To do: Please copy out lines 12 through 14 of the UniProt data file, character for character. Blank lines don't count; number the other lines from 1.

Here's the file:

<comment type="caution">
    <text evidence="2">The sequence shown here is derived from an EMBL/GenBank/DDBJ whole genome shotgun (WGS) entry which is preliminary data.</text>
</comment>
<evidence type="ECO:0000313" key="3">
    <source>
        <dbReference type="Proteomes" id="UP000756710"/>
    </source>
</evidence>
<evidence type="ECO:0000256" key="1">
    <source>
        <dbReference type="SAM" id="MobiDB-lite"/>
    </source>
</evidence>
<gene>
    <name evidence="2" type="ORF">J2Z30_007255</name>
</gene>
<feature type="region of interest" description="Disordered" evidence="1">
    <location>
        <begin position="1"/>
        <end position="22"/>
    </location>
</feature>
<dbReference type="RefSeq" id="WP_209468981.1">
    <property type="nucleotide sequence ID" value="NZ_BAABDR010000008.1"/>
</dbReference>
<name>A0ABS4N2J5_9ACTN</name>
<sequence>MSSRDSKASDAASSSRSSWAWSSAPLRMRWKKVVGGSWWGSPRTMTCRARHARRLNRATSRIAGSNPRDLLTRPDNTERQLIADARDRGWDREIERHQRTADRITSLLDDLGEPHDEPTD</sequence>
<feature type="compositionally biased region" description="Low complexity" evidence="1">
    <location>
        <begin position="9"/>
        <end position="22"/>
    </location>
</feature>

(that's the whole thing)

    </source>
</evidence>
<gene>